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Modern Slavery & Human Trafficking Statement



The Cricket Empowerment Company (The C.E.C) opposes modern slavery, a crime and violation of fundamental human rights. It takes various forms including slavery, servitude, forced labour and human trafficking (Modern Slavery). The C.E.C recognises that Modern Slavery is complex and minimising the risk of Modern Slavery requires everyone at The C.E.C to play a part. 


To this end, The C.E.C is committed to combating Modern Slavery in its operations and supply chains by taking steps and implementing systems to try to prevent it. 


This statement is made pursuant to Section 54 of the Modern Slavery Act 2015 (the Act) and highlights the actions and activities The C.E.C has taken during the financial year ending 31 December 2022. 


2. ABOUT The C.E.C 


The C.E.C, is a private one-on-one cricket coaching company, founded in 2023, Everything The C.E.C does is for the good of the game, from working with local communities to growing cricket’s global influence. 


Whilst the The C.E.C Committee, as constituted in accordance with the Rules of The C.E.C, is ultimately responsible for the management, property and affairs of The C.E.C, an executive answerable to the The C.E.C Committee, is responsible for the day-to-day administration and operation of The C.E.C. Further details about The C.E.C can be found on The C.E.C’s website at




The C.E.C’s supply chains are diverse. The C.E.C operates in many business sectors ranging from retail, licensing, and other services. Many of these business sectors are serviced by workers. 


Corporate integrity, responsible sourcing and the safety and wellbeing of workers in the countries where The C.E.C does business is important. Whilst The C.E.C’s suppliers are predominantly within the UK, The C.E.C recognises that in relation to certain goods and services, there may be elevated risks of labour rights infringements based on the geographical location from which a third-party business may operate, as well as along the third party’s supply chain, especially where provision of goods or services is subcontracted to different third parties.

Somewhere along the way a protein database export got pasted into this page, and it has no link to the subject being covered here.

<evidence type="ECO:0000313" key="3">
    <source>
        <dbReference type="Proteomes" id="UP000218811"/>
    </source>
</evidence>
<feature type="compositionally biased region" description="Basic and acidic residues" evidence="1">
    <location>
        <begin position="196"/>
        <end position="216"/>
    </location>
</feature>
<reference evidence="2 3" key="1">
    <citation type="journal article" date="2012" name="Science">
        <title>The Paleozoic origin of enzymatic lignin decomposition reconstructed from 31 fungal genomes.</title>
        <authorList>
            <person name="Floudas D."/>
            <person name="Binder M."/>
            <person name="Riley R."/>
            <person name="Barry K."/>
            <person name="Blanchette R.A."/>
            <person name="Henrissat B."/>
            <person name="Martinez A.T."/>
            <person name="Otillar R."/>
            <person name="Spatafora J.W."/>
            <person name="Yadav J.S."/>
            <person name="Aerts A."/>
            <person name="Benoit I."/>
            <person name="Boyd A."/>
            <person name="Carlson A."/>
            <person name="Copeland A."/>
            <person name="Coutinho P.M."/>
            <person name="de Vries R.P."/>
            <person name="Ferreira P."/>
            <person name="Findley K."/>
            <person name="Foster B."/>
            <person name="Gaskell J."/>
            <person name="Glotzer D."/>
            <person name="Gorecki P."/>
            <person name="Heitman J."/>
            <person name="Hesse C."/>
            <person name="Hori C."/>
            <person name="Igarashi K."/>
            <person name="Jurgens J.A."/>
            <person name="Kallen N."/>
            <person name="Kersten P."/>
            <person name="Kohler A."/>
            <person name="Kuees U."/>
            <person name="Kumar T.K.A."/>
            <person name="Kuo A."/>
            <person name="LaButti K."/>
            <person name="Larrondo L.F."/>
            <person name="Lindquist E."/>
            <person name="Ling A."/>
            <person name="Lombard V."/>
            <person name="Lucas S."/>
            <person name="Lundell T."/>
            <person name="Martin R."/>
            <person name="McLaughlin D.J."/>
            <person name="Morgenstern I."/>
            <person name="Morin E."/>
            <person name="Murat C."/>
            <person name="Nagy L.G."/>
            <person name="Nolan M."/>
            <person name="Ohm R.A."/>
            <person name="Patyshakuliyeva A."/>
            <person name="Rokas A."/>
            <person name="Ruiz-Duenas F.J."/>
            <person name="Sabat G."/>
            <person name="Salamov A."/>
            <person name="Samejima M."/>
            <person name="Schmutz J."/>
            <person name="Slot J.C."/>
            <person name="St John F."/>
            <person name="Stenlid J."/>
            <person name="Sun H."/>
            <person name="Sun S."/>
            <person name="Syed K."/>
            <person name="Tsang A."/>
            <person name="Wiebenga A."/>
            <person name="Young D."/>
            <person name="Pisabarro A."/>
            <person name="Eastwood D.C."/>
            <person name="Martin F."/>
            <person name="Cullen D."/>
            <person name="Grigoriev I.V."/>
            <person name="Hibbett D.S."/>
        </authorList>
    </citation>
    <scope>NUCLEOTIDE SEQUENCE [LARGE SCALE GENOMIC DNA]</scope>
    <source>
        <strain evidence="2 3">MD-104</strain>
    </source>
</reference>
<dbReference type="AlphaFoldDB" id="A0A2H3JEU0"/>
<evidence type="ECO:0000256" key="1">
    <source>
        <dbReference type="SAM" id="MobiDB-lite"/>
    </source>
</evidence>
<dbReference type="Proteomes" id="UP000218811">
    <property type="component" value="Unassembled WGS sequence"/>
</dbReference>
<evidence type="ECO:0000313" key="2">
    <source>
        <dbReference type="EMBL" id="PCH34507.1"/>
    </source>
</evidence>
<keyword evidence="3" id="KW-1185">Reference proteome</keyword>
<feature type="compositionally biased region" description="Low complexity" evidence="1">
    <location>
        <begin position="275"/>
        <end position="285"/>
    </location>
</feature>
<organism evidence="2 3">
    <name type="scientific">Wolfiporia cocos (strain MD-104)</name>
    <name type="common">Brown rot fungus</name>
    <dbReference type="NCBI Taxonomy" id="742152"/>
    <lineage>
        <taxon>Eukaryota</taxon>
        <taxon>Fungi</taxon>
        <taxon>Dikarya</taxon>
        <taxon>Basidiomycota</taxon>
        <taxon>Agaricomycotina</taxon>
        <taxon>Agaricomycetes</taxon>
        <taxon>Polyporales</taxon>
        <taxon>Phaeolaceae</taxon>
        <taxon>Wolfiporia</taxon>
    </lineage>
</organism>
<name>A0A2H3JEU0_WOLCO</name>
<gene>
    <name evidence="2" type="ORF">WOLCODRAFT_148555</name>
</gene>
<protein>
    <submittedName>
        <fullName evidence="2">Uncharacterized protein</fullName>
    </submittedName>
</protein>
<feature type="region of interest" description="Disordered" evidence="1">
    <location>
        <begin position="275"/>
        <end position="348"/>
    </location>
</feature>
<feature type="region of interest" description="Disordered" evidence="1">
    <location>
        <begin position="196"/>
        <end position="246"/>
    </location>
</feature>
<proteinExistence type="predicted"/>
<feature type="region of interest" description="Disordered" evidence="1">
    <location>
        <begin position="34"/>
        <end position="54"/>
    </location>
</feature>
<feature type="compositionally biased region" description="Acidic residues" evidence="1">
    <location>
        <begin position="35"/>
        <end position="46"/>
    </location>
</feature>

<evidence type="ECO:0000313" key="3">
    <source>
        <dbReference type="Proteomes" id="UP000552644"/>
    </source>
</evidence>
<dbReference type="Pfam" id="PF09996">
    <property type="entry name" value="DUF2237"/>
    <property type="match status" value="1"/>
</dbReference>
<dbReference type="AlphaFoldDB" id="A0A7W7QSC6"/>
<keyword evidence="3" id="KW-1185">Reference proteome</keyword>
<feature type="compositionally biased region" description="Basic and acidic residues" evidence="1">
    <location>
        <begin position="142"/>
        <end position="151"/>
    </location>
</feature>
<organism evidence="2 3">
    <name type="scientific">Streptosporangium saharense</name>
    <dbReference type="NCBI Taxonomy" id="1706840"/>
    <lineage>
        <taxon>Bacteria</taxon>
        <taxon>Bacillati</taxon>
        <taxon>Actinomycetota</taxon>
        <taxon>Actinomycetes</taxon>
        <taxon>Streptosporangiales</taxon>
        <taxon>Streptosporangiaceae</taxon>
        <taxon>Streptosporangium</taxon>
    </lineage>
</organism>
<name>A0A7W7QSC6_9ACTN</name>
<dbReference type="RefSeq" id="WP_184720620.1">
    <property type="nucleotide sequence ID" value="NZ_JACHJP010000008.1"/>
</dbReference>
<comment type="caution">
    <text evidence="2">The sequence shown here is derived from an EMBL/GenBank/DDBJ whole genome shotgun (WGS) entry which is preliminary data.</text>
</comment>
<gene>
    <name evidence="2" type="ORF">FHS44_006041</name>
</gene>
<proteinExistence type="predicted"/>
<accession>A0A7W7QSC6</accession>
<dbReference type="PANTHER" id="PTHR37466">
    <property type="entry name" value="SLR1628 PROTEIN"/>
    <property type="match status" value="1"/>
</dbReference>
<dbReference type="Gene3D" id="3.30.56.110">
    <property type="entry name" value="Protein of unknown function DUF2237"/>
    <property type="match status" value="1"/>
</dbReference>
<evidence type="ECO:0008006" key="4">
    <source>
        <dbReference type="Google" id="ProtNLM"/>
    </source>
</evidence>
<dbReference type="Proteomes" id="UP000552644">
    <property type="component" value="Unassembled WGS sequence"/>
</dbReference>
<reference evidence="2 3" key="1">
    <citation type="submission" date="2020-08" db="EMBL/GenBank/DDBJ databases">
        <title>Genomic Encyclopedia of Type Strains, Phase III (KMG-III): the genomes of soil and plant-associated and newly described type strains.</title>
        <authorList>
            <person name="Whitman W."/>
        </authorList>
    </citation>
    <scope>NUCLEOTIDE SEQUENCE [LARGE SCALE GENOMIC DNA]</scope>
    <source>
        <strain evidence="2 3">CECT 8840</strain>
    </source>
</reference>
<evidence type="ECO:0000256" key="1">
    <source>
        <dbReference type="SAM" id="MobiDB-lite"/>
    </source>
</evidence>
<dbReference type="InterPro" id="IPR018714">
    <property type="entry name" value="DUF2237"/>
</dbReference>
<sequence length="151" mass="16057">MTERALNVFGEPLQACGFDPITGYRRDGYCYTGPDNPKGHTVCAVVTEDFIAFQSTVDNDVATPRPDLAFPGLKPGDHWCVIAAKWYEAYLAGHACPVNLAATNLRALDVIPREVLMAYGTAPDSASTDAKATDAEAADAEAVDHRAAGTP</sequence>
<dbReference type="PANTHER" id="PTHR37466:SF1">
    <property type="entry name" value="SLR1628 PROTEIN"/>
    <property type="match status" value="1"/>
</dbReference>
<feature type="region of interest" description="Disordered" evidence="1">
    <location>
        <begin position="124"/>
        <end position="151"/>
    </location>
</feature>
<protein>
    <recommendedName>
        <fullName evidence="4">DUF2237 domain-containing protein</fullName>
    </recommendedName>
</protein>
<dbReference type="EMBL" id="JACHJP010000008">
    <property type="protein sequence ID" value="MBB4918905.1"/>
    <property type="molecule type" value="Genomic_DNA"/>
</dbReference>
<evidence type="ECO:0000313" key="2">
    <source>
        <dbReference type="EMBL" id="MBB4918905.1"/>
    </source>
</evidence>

The C.E.C is committed to acting ethically and with integrity in all its business dealings and relationships and to implementing and enforcing effective systems and controls to prevent Modern Slavery taking place in its own business or supply chains. 




The C.E.C is committed to ensuring that any third parties with whom it engages adhere to high ethical standards. The C.E.C’s due diligence, risk assessments and ongoing management procedures are designed to: 

• establish and assess areas of potential risk in its business and supply chains; 

• monitor potential risk areas; and 

• try to prevent the risk of Modern Slavery occurring in its business and supply chains. 


The C.E.C also seeks only to work with third parties which share The C.E.C’s values. To this end, new suppliers are required to complete a Modern Slavery Questionnaire to confirm that they provide safe working conditions, treat workers with dignity and respect, act ethically and within the law in their use of labour, and that they place similar requirements on their own suppliers. Modern Slavery Questionnaires are reviewed at regular contract management meetings. 


Further, supply contracts that The C.E.C puts in place with third parties are regularly reviewed and include provisions designed to ensure that any risks of Modern Slavery in The C.E.C’s business and supply chains are appropriately and effectively addressed. They include express terms requiring third parties to comply with the Act, to include similar provisions in their own suppliers’ contracts and to notify The C.E.C if they become aware of any Modern Slavery in their own business and/or supply chains. Use of sub-contractors requires The C.E.C’s prior written authorisation.